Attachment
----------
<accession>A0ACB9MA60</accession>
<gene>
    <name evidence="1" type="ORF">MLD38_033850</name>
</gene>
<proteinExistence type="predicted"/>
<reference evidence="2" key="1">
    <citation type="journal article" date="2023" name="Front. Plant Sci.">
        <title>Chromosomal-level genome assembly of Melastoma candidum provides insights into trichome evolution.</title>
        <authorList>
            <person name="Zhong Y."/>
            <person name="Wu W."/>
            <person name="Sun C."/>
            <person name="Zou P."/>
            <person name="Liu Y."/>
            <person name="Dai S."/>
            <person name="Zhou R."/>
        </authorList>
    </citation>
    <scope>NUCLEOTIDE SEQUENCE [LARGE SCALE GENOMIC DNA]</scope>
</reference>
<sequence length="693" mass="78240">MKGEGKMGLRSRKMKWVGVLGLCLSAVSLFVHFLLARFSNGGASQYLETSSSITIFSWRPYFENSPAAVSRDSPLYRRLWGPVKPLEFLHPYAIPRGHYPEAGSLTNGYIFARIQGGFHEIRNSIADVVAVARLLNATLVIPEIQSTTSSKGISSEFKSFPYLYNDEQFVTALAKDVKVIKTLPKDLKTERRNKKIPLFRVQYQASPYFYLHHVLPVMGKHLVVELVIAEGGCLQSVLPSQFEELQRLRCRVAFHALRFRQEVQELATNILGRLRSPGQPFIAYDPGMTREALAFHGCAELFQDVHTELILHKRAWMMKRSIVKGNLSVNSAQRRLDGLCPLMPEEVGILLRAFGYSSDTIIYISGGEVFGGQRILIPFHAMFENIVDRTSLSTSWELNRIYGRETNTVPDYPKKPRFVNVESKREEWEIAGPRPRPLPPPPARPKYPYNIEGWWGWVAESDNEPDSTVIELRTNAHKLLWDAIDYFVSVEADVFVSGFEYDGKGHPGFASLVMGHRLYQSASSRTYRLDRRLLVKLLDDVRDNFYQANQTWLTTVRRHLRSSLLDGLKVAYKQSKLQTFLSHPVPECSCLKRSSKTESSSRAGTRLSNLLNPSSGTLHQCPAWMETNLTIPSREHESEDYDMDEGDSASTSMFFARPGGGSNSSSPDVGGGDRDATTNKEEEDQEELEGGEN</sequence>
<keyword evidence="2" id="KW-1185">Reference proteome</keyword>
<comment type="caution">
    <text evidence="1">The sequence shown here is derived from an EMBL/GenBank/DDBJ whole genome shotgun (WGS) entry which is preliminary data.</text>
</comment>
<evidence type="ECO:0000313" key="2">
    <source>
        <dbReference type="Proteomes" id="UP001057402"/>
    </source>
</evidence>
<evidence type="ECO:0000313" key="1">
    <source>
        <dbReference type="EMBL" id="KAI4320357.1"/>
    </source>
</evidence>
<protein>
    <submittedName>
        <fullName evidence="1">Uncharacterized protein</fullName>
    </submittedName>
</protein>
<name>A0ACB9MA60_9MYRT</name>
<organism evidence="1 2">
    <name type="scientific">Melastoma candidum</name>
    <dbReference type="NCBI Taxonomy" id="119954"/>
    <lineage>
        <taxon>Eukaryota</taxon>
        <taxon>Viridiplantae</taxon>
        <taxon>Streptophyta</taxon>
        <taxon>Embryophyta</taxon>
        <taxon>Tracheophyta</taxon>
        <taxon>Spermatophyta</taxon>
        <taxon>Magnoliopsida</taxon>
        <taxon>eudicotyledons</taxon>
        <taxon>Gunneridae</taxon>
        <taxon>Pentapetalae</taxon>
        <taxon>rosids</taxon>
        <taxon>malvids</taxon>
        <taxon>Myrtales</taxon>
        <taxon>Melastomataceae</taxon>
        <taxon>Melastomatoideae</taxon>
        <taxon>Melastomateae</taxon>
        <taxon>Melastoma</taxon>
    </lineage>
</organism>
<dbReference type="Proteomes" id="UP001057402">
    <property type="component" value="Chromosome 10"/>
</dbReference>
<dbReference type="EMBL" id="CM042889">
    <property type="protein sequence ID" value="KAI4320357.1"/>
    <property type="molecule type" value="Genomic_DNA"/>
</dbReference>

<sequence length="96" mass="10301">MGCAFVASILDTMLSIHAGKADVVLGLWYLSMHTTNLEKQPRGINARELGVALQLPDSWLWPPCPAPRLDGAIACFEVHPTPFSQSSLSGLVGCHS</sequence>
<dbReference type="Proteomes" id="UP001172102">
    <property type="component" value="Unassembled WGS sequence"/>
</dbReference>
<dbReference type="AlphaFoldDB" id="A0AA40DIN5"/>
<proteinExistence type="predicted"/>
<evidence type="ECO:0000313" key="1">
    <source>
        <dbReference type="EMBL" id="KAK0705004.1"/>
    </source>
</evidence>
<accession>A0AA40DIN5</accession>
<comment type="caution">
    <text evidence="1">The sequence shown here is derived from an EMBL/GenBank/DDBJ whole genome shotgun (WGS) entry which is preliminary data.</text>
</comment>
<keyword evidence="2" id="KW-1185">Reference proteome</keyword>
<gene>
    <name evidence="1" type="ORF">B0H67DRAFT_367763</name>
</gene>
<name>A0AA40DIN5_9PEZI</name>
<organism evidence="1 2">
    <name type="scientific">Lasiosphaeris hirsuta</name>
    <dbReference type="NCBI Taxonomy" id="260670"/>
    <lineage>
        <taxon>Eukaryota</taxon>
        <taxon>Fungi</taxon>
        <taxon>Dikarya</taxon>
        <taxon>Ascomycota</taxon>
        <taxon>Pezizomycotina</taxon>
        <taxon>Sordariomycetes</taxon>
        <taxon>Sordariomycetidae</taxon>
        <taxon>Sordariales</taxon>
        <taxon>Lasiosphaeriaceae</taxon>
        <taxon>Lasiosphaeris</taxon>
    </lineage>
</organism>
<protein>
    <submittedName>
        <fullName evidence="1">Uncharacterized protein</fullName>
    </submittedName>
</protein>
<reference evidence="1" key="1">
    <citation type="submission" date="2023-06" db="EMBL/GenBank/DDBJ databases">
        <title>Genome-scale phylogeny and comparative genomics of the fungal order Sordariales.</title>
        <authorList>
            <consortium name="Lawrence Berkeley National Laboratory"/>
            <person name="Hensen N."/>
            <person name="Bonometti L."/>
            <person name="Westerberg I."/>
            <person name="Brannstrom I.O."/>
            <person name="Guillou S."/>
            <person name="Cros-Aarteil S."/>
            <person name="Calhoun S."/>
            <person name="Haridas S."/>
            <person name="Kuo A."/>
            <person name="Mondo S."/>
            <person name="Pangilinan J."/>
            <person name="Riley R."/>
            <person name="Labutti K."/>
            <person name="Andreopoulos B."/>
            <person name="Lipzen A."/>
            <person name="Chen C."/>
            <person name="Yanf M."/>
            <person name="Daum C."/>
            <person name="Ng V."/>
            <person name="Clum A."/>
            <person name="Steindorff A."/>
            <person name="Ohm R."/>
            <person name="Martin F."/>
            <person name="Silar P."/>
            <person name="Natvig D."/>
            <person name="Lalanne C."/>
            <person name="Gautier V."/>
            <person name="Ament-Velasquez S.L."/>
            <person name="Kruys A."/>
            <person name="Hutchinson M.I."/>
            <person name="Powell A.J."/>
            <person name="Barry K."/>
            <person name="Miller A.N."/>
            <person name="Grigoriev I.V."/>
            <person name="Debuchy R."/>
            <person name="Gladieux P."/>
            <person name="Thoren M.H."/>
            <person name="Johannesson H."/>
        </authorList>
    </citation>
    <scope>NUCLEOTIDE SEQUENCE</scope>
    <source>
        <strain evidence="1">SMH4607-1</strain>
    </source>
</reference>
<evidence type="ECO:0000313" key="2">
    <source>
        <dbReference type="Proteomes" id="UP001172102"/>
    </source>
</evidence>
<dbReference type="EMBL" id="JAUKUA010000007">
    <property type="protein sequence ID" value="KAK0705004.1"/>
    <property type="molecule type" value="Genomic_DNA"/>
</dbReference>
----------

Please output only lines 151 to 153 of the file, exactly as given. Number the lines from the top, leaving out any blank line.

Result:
            <person name="Grigoriev I.V."/>
            <person name="Debuchy R."/>
            <person name="Gladieux P."/>